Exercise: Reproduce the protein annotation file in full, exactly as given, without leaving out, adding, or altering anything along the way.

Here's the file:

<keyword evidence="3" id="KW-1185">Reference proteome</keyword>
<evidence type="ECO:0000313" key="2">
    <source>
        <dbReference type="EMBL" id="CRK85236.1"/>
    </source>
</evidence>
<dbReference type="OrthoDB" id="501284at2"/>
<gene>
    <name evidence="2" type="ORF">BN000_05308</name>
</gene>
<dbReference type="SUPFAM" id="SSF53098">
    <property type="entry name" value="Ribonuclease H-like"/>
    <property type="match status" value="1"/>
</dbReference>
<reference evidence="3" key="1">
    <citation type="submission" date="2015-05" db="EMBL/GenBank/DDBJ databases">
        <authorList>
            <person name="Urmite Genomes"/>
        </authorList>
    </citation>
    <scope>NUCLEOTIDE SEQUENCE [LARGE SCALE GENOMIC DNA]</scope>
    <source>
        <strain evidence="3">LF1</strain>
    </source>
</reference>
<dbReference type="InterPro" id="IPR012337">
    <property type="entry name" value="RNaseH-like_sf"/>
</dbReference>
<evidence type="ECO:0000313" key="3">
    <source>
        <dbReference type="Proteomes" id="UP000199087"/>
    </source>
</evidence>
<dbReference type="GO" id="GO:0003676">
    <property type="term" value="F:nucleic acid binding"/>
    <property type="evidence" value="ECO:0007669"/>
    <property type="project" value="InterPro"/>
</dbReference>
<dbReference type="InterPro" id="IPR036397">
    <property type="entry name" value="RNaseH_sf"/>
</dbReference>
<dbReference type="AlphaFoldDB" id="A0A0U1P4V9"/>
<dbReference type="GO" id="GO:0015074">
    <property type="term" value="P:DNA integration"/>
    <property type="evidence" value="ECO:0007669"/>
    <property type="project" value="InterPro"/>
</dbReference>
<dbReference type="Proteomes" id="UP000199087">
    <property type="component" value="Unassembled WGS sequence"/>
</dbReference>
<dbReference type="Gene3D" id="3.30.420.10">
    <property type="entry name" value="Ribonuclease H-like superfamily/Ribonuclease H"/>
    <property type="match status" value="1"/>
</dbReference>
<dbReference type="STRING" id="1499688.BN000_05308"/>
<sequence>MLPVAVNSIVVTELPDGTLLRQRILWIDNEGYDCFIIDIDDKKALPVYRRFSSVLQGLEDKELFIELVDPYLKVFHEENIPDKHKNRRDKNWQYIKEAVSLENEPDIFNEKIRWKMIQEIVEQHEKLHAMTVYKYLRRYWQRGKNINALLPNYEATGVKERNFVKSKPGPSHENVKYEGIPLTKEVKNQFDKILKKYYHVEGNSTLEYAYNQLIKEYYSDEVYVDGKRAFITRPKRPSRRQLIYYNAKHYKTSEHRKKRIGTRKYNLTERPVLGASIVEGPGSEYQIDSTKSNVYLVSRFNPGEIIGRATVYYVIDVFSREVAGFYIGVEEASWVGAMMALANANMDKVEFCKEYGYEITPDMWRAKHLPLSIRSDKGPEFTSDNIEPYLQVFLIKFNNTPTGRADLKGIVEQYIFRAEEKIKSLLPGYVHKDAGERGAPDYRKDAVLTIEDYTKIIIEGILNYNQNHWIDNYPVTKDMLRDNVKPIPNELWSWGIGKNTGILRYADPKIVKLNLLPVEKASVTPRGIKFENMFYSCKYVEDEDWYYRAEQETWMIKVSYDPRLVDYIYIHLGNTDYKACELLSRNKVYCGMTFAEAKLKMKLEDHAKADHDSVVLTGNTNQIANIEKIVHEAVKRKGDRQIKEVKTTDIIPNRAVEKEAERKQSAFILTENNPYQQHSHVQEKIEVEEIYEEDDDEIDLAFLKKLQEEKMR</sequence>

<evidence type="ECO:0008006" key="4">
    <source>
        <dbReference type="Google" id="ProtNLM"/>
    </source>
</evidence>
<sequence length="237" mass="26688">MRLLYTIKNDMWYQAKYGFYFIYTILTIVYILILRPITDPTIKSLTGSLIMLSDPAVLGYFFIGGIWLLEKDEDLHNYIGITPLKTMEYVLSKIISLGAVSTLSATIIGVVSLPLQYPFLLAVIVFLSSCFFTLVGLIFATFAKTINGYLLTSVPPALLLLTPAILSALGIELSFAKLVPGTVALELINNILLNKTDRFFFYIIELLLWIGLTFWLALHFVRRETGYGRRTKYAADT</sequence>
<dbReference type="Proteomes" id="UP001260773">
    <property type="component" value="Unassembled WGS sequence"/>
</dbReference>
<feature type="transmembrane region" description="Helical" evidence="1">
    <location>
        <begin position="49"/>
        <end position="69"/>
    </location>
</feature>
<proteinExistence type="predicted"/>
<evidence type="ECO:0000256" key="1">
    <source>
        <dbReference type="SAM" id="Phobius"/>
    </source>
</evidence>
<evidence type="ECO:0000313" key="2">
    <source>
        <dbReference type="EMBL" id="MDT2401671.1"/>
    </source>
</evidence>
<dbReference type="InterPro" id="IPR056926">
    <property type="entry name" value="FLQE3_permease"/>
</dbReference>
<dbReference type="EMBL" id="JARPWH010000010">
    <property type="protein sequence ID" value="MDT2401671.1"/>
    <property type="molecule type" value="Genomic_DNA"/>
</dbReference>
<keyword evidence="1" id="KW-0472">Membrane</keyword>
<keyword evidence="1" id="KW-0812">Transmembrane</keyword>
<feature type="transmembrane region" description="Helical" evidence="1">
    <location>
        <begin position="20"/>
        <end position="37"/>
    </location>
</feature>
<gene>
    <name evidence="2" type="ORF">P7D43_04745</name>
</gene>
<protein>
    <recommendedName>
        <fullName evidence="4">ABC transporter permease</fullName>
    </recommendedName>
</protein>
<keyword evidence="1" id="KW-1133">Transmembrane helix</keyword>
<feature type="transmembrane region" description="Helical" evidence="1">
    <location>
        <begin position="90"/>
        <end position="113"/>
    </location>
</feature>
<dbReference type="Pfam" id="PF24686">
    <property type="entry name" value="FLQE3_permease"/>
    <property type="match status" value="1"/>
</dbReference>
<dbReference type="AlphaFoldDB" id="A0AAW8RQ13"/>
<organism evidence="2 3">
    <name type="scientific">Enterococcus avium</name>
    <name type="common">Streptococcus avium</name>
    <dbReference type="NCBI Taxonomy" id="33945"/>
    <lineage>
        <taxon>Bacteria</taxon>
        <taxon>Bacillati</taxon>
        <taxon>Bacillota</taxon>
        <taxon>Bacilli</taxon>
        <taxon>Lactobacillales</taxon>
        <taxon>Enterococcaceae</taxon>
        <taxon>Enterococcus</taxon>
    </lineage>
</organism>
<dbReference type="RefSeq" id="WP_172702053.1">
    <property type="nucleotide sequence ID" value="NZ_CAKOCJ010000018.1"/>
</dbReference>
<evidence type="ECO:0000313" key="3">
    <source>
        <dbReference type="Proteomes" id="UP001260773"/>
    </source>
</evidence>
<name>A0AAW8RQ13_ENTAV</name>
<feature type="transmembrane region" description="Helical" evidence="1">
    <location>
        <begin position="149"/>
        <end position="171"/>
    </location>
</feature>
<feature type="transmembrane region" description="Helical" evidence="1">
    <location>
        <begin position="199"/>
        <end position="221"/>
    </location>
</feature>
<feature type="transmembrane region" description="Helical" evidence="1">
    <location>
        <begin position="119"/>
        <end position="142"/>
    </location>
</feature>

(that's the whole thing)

<keyword evidence="3" id="KW-1185">Reference proteome</keyword>
<evidence type="ECO:0000313" key="2">
    <source>
        <dbReference type="EMBL" id="CRK85236.1"/>
    </source>
</evidence>
<dbReference type="OrthoDB" id="501284at2"/>
<gene>
    <name evidence="2" type="ORF">BN000_05308</name>
</gene>
<dbReference type="SUPFAM" id="SSF53098">
    <property type="entry name" value="Ribonuclease H-like"/>
    <property type="match status" value="1"/>
</dbReference>
<reference evidence="3" key="1">
    <citation type="submission" date="2015-05" db="EMBL/GenBank/DDBJ databases">
        <authorList>
            <person name="Urmite Genomes"/>
        </authorList>
    </citation>
    <scope>NUCLEOTIDE SEQUENCE [LARGE SCALE GENOMIC DNA]</scope>
    <source>
        <strain evidence="3">LF1</strain>
    </source>
</reference>
<dbReference type="InterPro" id="IPR012337">
    <property type="entry name" value="RNaseH-like_sf"/>
</dbReference>
<evidence type="ECO:0000313" key="3">
    <source>
        <dbReference type="Proteomes" id="UP000199087"/>
    </source>
</evidence>
<dbReference type="GO" id="GO:0003676">
    <property type="term" value="F:nucleic acid binding"/>
    <property type="evidence" value="ECO:0007669"/>
    <property type="project" value="InterPro"/>
</dbReference>
<dbReference type="InterPro" id="IPR036397">
    <property type="entry name" value="RNaseH_sf"/>
</dbReference>
<dbReference type="AlphaFoldDB" id="A0A0U1P4V9"/>
<dbReference type="GO" id="GO:0015074">
    <property type="term" value="P:DNA integration"/>
    <property type="evidence" value="ECO:0007669"/>
    <property type="project" value="InterPro"/>
</dbReference>
<dbReference type="Proteomes" id="UP000199087">
    <property type="component" value="Unassembled WGS sequence"/>
</dbReference>
<dbReference type="Gene3D" id="3.30.420.10">
    <property type="entry name" value="Ribonuclease H-like superfamily/Ribonuclease H"/>
    <property type="match status" value="1"/>
</dbReference>
<dbReference type="STRING" id="1499688.BN000_05308"/>
<sequence>MLPVAVNSIVVTELPDGTLLRQRILWIDNEGYDCFIIDIDDKKALPVYRRFSSVLQGLEDKELFIELVDPYLKVFHEENIPDKHKNRRDKNWQYIKEAVSLENEPDIFNEKIRWKMIQEIVEQHEKLHAMTVYKYLRRYWQRGKNINALLPNYEATGVKERNFVKSKPGPSHENVKYEGIPLTKEVKNQFDKILKKYYHVEGNSTLEYAYNQLIKEYYSDEVYVDGKRAFITRPKRPSRRQLIYYNAKHYKTSEHRKKRIGTRKYNLTERPVLGASIVEGPGSEYQIDSTKSNVYLVSRFNPGEIIGRATVYYVIDVFSREVAGFYIGVEEASWVGAMMALANANMDKVEFCKEYGYEITPDMWRAKHLPLSIRSDKGPEFTSDNIEPYLQVFLIKFNNTPTGRADLKGIVEQYIFRAEEKIKSLLPGYVHKDAGERGAPDYRKDAVLTIEDYTKIIIEGILNYNQNHWIDNYPVTKDMLRDNVKPIPNELWSWGIGKNTGILRYADPKIVKLNLLPVEKASVTPRGIKFENMFYSCKYVEDEDWYYRAEQETWMIKVSYDPRLVDYIYIHLGNTDYKACELLSRNKVYCGMTFAEAKLKMKLEDHAKADHDSVVLTGNTNQIANIEKIVHEAVKRKGDRQIKEVKTTDIIPNRAVEKEAERKQSAFILTENNPYQQHSHVQEKIEVEEIYEEDDDEIDLAFLKKLQEEKMR</sequence>

<evidence type="ECO:0008006" key="4">
    <source>
        <dbReference type="Google" id="ProtNLM"/>
    </source>
</evidence>
<sequence length="237" mass="26688">MRLLYTIKNDMWYQAKYGFYFIYTILTIVYILILRPITDPTIKSLTGSLIMLSDPAVLGYFFIGGIWLLEKDEDLHNYIGITPLKTMEYVLSKIISLGAVSTLSATIIGVVSLPLQYPFLLAVIVFLSSCFFTLVGLIFATFAKTINGYLLTSVPPALLLLTPAILSALGIELSFAKLVPGTVALELINNILLNKTDRFFFYIIELLLWIGLTFWLALHFVRRETGYGRRTKYAADT</sequence>
<dbReference type="Proteomes" id="UP001260773">
    <property type="component" value="Unassembled WGS sequence"/>
</dbReference>
<feature type="transmembrane region" description="Helical" evidence="1">
    <location>
        <begin position="49"/>
        <end position="69"/>
    </location>
</feature>
<proteinExistence type="predicted"/>
<evidence type="ECO:0000256" key="1">
    <source>
        <dbReference type="SAM" id="Phobius"/>
    </source>
</evidence>
<evidence type="ECO:0000313" key="2">
    <source>
        <dbReference type="EMBL" id="MDT2401671.1"/>
    </source>
</evidence>
<dbReference type="InterPro" id="IPR056926">
    <property type="entry name" value="FLQE3_permease"/>
</dbReference>
<dbReference type="EMBL" id="JARPWH010000010">
    <property type="protein sequence ID" value="MDT2401671.1"/>
    <property type="molecule type" value="Genomic_DNA"/>
</dbReference>
<keyword evidence="1" id="KW-0472">Membrane</keyword>
<keyword evidence="1" id="KW-0812">Transmembrane</keyword>
<feature type="transmembrane region" description="Helical" evidence="1">
    <location>
        <begin position="20"/>
        <end position="37"/>
    </location>
</feature>
<gene>
    <name evidence="2" type="ORF">P7D43_04745</name>
</gene>
<protein>
    <recommendedName>
        <fullName evidence="4">ABC transporter permease</fullName>
    </recommendedName>
</protein>
<keyword evidence="1" id="KW-1133">Transmembrane helix</keyword>
<feature type="transmembrane region" description="Helical" evidence="1">
    <location>
        <begin position="90"/>
        <end position="113"/>
    </location>
</feature>
<dbReference type="Pfam" id="PF24686">
    <property type="entry name" value="FLQE3_permease"/>
    <property type="match status" value="1"/>
</dbReference>
<dbReference type="AlphaFoldDB" id="A0AAW8RQ13"/>
<organism evidence="2 3">
    <name type="scientific">Enterococcus avium</name>
    <name type="common">Streptococcus avium</name>
    <dbReference type="NCBI Taxonomy" id="33945"/>
    <lineage>
        <taxon>Bacteria</taxon>
        <taxon>Bacillati</taxon>
        <taxon>Bacillota</taxon>
        <taxon>Bacilli</taxon>
        <taxon>Lactobacillales</taxon>
        <taxon>Enterococcaceae</taxon>
        <taxon>Enterococcus</taxon>
    </lineage>
</organism>
<dbReference type="RefSeq" id="WP_172702053.1">
    <property type="nucleotide sequence ID" value="NZ_CAKOCJ010000018.1"/>
</dbReference>
<evidence type="ECO:0000313" key="3">
    <source>
        <dbReference type="Proteomes" id="UP001260773"/>
    </source>
</evidence>
<name>A0AAW8RQ13_ENTAV</name>
<feature type="transmembrane region" description="Helical" evidence="1">
    <location>
        <begin position="149"/>
        <end position="171"/>
    </location>
</feature>
<feature type="transmembrane region" description="Helical" evidence="1">
    <location>
        <begin position="199"/>
        <end position="221"/>
    </location>
</feature>
<feature type="transmembrane region" description="Helical" evidence="1">
    <location>
        <begin position="119"/>
        <end position="142"/>
    </location>
</feature>